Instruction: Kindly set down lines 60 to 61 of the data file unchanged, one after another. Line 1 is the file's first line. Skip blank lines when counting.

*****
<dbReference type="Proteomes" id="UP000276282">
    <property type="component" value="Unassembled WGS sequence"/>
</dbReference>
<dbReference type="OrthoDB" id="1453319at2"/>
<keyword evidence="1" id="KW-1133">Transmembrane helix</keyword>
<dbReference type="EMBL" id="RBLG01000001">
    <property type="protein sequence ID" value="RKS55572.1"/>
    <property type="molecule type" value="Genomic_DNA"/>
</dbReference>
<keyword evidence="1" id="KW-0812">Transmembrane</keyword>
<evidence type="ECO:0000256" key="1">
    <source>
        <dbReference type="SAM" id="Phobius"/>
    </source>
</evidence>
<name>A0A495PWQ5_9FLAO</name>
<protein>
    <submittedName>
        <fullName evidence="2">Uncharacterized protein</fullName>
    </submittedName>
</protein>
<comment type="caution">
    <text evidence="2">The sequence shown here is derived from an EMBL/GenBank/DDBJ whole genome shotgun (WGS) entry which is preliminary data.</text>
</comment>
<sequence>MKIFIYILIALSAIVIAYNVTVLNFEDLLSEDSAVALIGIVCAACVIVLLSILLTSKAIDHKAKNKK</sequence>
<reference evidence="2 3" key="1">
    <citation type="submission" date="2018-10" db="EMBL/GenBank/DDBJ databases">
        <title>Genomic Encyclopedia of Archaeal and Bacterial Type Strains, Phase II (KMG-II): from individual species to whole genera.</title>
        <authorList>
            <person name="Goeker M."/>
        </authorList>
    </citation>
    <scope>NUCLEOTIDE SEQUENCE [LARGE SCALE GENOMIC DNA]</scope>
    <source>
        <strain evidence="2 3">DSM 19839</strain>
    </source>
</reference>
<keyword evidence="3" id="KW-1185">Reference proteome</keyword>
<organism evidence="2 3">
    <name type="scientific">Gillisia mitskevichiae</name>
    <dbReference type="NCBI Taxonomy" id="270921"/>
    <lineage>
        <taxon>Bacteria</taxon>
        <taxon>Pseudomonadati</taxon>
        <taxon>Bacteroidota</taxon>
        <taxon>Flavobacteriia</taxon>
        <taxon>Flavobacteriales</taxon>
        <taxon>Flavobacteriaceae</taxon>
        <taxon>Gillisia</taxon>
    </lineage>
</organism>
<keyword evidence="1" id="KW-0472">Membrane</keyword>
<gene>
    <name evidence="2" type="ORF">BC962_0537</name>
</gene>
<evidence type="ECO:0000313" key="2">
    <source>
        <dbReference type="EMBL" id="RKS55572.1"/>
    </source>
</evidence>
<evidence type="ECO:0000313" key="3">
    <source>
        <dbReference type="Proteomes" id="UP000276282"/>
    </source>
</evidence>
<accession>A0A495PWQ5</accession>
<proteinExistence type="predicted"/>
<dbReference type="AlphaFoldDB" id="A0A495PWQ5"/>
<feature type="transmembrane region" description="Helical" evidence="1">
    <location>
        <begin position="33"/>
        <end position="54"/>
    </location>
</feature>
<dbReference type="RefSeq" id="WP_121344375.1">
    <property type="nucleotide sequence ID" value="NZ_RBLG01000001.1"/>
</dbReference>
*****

</evidence>
<evidence type="ECO:0000313" key="3">